Varun announced the release of Sitecore Community Project Templates, more on the documentation and source can be found by following the link.

If you are interested in knowing more about how it is all setup and few tips if you want to come up with your own visual studio templates keeping reading further as this will help to get you kick-started.

How is it all setup?

Currently we have setup three solutions,

1)      Sitecore.Community.Templates.VSIX

Solution for creating the VSIX file that references templates from other projects.

2)      SitecoreMVCStarterKit

Solution containing a bunch of projects required to setup a Sitecore MVC solution.

3)      SitecoreWebformsStarterKit

Solution containing a bunch of projects required to setup a Sitecore Webforms solution.



Creating Visual Studio Project Templates

Firstly we created projects structure for all projects Sitecore.MVC.Extension, Sitecore.MVC.IOC, Sitecore.MVC.Models, Sitecore.MVC.Services, Sitecore.MVC.TDS.Core, Sitecore.MVC.TDS.Master, Sitecore.MVC.Web and Sitecore.MVC.Web.UnitTest. For the projects we Added and removed files, installed nugets and such kind of stuff.

Solution Structure

Solution Structure

Once we had our projects setup correctly we did Export Template for each of the projects in the solution which in the background created a .zip file for being used as a visual studio project template.


Export Template

Export Template

Export Template Wizard

Export Template Wizard

Creating VSIX Project

Next step was to create a VSIX project that would help us to deliver the Sitecore Community Project Templates.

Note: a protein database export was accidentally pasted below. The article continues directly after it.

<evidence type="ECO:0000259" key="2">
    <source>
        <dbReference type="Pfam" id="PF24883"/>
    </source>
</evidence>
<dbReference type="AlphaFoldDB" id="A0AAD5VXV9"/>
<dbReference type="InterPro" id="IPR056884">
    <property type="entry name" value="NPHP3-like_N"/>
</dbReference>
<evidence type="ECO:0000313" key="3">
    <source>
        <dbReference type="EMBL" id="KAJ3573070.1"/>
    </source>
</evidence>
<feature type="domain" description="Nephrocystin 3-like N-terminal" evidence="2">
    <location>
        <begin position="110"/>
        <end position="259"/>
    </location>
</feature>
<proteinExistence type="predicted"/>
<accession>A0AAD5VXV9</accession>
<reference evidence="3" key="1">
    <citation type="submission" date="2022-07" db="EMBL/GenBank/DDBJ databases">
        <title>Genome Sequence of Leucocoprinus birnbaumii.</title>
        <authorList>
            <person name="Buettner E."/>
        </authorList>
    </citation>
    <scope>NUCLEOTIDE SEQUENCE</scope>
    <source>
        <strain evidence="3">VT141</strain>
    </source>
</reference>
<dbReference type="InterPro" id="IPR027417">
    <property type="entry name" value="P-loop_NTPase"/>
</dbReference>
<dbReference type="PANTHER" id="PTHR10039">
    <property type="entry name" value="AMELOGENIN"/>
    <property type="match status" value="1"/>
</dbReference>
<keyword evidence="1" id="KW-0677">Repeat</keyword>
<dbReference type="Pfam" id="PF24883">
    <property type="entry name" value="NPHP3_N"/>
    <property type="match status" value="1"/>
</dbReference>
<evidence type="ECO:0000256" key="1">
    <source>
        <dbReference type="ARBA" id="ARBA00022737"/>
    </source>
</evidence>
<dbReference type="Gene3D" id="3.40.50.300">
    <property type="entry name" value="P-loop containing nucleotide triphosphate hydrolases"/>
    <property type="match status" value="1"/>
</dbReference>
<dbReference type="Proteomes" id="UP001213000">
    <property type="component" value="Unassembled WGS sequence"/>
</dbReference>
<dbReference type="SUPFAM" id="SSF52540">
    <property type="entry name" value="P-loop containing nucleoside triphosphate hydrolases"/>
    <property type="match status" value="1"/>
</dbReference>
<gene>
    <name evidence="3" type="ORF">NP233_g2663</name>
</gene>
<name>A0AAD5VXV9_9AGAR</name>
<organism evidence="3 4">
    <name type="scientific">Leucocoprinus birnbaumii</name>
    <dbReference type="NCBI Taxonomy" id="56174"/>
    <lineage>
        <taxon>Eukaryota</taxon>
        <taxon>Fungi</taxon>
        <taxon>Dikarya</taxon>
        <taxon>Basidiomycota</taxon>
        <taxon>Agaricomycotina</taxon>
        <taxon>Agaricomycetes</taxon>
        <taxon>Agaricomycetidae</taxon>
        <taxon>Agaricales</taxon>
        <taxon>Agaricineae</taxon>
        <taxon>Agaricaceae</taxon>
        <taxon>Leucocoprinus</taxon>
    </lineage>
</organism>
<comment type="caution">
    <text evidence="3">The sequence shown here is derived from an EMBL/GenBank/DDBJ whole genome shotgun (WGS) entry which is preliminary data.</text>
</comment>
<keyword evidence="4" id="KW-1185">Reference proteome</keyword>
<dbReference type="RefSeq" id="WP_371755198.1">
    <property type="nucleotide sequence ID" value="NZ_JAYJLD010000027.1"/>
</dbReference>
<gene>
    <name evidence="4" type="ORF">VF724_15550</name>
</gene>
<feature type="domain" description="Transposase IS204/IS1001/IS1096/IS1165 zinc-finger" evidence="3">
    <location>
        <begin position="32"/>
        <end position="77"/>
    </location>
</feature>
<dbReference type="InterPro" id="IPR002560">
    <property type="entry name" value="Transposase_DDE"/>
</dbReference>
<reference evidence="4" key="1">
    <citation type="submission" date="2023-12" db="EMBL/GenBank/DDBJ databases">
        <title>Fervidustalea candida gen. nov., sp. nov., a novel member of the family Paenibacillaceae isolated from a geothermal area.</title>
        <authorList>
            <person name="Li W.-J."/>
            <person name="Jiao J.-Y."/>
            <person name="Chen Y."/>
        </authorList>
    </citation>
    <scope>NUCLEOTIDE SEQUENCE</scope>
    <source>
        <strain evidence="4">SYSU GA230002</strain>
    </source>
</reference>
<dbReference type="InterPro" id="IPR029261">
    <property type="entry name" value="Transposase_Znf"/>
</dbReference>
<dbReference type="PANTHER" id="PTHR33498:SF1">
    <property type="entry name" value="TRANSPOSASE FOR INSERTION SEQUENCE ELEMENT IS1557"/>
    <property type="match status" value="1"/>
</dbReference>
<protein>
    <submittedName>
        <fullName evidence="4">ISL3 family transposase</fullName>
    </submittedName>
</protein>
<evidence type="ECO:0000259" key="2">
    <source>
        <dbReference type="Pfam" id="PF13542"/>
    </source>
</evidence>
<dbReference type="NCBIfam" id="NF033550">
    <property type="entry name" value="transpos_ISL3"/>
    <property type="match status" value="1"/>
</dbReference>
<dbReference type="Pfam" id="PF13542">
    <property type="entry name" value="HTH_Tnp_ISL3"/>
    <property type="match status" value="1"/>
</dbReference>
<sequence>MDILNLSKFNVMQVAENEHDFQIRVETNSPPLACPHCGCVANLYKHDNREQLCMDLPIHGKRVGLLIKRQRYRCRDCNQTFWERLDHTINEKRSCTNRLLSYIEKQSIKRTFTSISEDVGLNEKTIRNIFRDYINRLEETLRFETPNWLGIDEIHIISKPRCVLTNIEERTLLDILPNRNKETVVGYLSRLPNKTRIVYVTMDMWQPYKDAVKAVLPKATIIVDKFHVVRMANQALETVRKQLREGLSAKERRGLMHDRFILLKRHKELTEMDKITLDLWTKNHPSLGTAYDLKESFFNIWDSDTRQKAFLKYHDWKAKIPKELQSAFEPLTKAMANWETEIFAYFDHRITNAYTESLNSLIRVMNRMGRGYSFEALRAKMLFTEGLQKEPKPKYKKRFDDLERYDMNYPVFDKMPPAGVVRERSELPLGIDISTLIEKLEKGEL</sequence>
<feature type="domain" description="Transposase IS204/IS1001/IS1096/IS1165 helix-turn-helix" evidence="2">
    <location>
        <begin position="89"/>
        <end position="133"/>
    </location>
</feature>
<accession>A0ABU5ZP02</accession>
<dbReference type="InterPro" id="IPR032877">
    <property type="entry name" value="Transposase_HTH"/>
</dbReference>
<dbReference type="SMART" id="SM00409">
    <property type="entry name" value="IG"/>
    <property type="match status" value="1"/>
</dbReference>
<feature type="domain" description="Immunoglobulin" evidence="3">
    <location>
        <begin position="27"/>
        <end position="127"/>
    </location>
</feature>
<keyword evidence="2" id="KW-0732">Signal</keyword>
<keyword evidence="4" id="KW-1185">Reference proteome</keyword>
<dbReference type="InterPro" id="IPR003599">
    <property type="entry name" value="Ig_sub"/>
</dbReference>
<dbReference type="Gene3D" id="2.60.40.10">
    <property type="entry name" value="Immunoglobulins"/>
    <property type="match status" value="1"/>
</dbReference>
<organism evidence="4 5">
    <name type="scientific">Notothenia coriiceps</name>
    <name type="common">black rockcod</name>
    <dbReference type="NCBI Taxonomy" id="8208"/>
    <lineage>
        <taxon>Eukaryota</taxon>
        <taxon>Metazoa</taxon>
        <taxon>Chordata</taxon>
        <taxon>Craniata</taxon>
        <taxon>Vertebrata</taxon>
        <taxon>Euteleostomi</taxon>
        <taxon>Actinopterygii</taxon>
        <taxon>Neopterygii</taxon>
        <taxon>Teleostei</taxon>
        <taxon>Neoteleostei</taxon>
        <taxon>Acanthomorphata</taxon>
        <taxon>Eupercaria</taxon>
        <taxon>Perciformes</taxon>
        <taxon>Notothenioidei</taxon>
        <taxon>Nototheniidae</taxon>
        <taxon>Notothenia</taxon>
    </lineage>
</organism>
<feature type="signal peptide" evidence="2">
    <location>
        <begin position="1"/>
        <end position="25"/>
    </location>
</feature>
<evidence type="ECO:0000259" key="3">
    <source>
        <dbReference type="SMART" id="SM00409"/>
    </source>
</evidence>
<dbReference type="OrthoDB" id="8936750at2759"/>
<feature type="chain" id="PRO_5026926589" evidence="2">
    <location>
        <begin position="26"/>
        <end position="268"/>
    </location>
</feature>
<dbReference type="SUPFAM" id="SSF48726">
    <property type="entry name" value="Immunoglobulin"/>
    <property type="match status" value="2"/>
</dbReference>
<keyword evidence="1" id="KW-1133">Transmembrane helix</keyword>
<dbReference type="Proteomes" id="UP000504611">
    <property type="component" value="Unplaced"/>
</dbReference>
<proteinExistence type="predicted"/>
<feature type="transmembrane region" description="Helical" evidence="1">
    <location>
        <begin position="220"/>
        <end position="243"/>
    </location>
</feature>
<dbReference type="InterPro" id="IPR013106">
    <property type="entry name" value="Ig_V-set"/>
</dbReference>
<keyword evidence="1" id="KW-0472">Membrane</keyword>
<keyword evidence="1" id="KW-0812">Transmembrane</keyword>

Creating VSIX Project

Creating VSIX Project

This is how we setup the VSIX project,


VSIX project setup

VSIX project setup

You might think why did we created the structure ProjectTemplates/CSharp/Sitecore Community and then added all our project template zips. There’s a reason to do so as we wanted the templates to appear under Templates-> Visual C# and just above Sitecore Rocks.

New Project Dialog

New Project Dialog

Why it’s named Sitecore Community Project Templates?

We discussed few different names like Sitecore Templates (we dropped this name as would like Sitecore owns it), Sitecore R&D Templates, Sitecore Project Templates then came the final name Sitecore Community Project Templates as it was dedicated to the so awesome and vibrant Sitecore Community and anyone can contribute to it.

Releasing Sitecore Community Project Templates

Few things that Varun worked upon for releasing it to the Visual Studio Gallery were creating Readme.txt and it’s content, License.txt, Icons, pushing to github, Adding to Sitecore Marketplace and finally sending it to Visual Studio Gallery.


1)      Amending project zip files with $safeprojectname$ helped us to achieve the custom project name that one can specify during new project creation.



Watch out this link for more token replacements at Template Parameters

2)      For your project template to appear at a required location in the New Project Dialogue, the VSIX project should reflect the same folder structure and the zip of the project template should then be added to the required folder.

3)      In order to support your VSIX for different versions of Visual Studio, open .vsixmanifest file -> Install Targets and Edit or Add New entry for the Visual Studio Version.

More details for inclusion and exclusion of visual studio versions can be found at VSIX Manifest Designer

Install Targets

Install Targets

4)      MyTemplate.vstemplate

5)      Unzip exported template and rename project with $safeprojectname$

Nice Reads

–          How to Create a Visual Studio 2012 Project Template: Introduction

–          Visual Studio Templates

–          Creating Project and Item Templates

–          Custom Visual Studio Project Templates

What a nice journey to cherish for, Thanks Varun for this endeavor and Pranav Geria for helping out with the Sitecore Icons.